Lyonesse Therapies
Lyonesse Therapies

Hypnotherapy FAQs

Q. What can hypnosis do?

A. There really is only one correct answer to that question, an answer that surprises most people when they first hear it: nothing. That's right. Absolutely nothing at all - other than, in most cases, create a state of supreme relaxation. So how do people get better...? Well, many people are not aware that there is a specific difference between hypnosis and hypnotherapy... in fact it's not the hypnosis part of the equation that helps people to make changes in their life at all, but the therapy that is applied during the state of hypnosis. Of course, that's why it's called hypnotherapy.

Q. How does hypnotherapy differ from stage hypnosis?

A. The hypnosis is the same, though many believe it is not. But it is the 'therapy' part that is different - the stage hypnotist is out to entertain others. The hypnotherapist is out to make somebody's life more enjoyable to live.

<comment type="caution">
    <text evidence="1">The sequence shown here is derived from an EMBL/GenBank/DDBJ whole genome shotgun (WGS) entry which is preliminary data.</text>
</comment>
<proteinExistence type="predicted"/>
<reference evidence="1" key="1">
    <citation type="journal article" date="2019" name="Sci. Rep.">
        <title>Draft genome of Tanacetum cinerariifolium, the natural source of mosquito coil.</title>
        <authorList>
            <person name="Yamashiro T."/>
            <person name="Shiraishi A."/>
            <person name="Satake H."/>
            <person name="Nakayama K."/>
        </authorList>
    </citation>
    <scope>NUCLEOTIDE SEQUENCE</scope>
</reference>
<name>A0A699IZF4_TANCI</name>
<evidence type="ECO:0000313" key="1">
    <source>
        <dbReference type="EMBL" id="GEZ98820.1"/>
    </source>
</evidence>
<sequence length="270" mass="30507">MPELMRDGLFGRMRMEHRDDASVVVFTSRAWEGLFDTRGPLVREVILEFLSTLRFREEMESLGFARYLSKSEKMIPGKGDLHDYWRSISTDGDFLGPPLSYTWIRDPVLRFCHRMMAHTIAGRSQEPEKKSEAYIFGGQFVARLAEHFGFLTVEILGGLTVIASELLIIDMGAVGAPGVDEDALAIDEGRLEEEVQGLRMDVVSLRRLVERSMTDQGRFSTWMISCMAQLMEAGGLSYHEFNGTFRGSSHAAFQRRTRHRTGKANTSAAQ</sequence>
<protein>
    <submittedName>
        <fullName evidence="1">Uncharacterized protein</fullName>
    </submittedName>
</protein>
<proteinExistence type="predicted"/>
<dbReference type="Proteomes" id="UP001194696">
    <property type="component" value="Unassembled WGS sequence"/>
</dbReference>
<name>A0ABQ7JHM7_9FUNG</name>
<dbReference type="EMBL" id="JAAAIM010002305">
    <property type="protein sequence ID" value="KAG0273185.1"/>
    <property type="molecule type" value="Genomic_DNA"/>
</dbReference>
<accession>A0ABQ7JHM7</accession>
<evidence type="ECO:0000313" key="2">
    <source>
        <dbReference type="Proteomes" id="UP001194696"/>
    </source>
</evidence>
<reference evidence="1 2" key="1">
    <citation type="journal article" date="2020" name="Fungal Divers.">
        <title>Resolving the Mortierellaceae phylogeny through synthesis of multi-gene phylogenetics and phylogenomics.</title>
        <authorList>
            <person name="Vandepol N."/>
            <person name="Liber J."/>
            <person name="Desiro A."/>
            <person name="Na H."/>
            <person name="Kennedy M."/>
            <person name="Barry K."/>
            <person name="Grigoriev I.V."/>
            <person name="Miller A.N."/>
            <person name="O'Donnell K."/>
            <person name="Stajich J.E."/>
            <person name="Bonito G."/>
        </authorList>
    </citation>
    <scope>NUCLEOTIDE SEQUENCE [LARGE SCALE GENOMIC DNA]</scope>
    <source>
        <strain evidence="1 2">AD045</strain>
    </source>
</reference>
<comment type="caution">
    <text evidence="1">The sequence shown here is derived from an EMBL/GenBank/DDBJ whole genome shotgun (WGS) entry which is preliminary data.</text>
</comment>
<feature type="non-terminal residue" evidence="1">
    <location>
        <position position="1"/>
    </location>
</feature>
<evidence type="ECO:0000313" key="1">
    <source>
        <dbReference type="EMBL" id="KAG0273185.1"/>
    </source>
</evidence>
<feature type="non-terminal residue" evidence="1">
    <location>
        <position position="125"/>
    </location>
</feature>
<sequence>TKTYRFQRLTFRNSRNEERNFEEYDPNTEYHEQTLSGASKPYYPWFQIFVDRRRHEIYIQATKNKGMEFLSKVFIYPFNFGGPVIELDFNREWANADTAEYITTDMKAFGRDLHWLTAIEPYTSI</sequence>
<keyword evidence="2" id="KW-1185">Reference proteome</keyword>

Q. What's the difference between hypnotherapy and psychotherapy?

A. Usually, psychotherapy makes changes to the subconscious by using the understanding and imagery of the conscious mind. Hypnotherapy attempts to bypass the conscious mind to a large extent, working directly with the subconscious. For this reason, hypnotherapy is often quicker than psychotherapy. But it's 'horses for courses' - there are some clients who will respond better to psychotherapy and for them, this would probably be a better form of treatment.

Q. Does it always work?

A. No, no more than any other form of medicine, complementary OR orthodox does. A responsible therapist will soon detect when it is not going to and discharge that client so that they may seek the help they need elsewhere. Another hypnotherapist might produce the desired result where the first one could not, because of the different client/therapist 'mix'.